Brief Note about the Humanistic Approach

In contrast to the more conflict-based and mechanistic infrastructure of the psychoanalytic theories, the humanistic theory describes the individual's innate drive to achieve more evolved developmental trajectories, including affective, cognitive, interpersonal, and behavioral domains. This theory perhaps speaks more to personality resilience than pathology. Abraham Maslow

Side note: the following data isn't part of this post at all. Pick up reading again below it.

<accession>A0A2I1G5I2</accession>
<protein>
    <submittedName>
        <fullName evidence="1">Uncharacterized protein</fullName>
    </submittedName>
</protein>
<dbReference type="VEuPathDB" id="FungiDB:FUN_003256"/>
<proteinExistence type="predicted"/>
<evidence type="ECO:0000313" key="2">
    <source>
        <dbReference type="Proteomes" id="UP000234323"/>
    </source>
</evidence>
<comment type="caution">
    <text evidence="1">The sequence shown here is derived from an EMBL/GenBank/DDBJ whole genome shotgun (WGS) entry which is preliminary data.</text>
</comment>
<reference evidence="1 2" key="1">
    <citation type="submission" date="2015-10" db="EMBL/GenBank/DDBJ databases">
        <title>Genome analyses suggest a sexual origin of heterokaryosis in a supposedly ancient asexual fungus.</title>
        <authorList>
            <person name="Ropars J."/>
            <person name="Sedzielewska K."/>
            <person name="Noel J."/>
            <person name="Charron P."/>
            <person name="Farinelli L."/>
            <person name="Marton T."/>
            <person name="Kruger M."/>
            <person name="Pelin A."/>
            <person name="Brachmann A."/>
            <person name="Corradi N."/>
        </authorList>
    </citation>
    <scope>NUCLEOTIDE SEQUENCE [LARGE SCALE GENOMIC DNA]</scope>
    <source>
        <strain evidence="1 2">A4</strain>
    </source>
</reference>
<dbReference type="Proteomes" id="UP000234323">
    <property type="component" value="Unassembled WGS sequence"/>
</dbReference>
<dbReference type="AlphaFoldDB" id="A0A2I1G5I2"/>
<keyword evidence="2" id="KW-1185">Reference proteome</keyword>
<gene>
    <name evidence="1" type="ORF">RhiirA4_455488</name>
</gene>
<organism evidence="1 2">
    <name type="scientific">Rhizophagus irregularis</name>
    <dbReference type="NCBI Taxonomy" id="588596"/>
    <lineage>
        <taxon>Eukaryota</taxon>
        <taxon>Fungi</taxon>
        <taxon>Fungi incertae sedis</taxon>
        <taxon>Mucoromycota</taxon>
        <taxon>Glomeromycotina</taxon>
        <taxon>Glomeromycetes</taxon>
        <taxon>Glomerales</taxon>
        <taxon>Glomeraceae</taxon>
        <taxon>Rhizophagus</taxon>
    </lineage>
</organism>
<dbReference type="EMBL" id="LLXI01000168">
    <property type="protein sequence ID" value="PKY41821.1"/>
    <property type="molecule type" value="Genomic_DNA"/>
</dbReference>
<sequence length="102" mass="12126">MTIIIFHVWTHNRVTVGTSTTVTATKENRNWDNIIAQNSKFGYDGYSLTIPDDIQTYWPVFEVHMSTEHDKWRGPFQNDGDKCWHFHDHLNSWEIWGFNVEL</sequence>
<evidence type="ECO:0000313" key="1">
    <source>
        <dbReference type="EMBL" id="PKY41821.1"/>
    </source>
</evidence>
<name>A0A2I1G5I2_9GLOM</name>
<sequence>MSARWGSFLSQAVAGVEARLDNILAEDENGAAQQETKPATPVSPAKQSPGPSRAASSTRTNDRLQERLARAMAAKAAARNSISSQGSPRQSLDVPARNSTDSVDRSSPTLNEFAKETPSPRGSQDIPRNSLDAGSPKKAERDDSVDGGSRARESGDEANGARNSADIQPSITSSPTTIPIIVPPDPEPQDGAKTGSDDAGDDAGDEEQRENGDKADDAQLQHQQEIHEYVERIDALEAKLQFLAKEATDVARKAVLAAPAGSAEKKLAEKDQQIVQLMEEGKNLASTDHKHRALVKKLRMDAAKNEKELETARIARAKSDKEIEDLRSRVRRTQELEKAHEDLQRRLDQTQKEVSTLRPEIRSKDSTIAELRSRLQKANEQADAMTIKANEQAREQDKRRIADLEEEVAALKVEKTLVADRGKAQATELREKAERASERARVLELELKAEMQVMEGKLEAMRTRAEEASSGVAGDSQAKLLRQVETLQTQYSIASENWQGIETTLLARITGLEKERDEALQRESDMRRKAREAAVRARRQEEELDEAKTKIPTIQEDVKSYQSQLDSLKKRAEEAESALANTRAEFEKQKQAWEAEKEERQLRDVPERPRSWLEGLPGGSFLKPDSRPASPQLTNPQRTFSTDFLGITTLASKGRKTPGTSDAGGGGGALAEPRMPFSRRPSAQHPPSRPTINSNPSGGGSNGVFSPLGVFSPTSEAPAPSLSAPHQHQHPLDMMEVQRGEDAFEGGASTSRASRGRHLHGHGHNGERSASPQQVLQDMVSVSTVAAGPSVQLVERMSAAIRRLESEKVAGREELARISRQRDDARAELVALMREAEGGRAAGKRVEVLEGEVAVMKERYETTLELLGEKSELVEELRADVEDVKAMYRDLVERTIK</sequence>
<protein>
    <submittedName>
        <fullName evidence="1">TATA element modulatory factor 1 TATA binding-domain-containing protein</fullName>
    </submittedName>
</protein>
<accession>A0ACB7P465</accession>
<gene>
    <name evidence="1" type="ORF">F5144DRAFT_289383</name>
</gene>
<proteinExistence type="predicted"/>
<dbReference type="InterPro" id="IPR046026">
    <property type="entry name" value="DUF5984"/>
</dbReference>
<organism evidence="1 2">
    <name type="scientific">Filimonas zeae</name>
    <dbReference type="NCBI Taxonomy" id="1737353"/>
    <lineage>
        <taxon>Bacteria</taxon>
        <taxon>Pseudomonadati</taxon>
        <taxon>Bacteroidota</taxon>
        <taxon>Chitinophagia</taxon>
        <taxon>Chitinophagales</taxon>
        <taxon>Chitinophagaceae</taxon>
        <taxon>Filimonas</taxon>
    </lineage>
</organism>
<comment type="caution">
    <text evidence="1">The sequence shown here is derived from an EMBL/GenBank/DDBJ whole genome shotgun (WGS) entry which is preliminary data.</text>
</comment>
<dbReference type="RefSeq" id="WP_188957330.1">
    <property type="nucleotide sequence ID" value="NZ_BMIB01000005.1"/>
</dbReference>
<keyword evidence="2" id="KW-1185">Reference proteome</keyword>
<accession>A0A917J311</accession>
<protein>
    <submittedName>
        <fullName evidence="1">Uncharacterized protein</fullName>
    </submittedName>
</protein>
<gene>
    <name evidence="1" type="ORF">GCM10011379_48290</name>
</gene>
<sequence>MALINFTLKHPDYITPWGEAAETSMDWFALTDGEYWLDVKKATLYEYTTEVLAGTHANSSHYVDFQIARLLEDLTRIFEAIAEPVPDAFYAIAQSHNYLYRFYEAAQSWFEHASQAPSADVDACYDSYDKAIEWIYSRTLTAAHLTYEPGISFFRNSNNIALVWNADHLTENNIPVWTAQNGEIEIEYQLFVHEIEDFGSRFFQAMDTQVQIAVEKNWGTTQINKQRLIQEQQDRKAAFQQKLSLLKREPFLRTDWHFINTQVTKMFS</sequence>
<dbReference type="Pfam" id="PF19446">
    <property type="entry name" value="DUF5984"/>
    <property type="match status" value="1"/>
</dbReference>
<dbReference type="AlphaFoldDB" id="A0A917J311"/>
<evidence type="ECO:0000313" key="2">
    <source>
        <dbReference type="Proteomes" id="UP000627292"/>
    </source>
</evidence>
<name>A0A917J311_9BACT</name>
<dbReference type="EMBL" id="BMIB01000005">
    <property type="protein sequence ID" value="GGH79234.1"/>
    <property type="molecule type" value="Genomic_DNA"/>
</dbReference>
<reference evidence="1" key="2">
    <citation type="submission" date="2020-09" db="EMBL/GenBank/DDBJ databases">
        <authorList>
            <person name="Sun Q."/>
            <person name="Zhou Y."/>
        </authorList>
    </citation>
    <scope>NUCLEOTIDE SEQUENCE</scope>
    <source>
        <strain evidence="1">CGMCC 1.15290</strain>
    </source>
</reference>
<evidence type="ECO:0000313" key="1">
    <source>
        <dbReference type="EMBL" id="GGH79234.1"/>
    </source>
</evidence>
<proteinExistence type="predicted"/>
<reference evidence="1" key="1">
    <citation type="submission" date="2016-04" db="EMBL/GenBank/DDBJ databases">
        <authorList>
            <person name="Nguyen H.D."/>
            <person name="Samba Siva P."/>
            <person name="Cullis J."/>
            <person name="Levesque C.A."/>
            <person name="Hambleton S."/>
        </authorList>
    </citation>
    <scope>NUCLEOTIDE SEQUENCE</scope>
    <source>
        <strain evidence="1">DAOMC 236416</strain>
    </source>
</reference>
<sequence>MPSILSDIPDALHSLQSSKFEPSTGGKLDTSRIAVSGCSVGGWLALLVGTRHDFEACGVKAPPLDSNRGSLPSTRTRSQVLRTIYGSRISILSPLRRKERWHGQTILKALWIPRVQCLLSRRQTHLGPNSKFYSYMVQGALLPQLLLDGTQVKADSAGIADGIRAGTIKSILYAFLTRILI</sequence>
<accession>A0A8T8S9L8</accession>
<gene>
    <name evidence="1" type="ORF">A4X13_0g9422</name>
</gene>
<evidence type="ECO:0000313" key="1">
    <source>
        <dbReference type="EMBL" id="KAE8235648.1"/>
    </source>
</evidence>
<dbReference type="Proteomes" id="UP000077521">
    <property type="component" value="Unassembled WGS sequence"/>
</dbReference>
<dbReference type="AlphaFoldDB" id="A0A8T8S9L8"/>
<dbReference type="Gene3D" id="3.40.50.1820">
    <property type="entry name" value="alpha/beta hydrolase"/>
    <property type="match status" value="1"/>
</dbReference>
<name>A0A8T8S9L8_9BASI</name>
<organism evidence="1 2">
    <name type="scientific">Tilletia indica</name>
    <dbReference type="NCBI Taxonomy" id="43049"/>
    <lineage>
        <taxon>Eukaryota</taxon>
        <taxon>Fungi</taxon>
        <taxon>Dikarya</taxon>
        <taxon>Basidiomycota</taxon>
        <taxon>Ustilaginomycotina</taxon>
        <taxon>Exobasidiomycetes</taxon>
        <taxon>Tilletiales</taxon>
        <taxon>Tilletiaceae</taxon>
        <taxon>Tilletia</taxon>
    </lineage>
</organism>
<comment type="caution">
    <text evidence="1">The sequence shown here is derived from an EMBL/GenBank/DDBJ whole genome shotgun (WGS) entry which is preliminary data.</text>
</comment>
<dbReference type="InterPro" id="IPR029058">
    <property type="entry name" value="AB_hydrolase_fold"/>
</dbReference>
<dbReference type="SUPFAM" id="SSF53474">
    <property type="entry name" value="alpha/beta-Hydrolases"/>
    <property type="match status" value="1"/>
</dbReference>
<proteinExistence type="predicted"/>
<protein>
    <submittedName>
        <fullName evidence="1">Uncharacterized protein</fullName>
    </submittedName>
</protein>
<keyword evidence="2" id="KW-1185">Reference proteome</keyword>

(1954), for example, posited a sequence of needs and motivations, the meeting of which served to organize the individual. These ranged from the most basic (i.e., life supporting) through the most highly evolved (i.e., altruism, actualization, and self-transcendence). Due to the emphasis on positive development, this approach offers little theoretical clarification of the personality disorders, although it remains a popular force in promoting warm, encouraging, and authentic relationships, which are viewed as essential features of most psychotherapies (for clinical and personality disorders alike).

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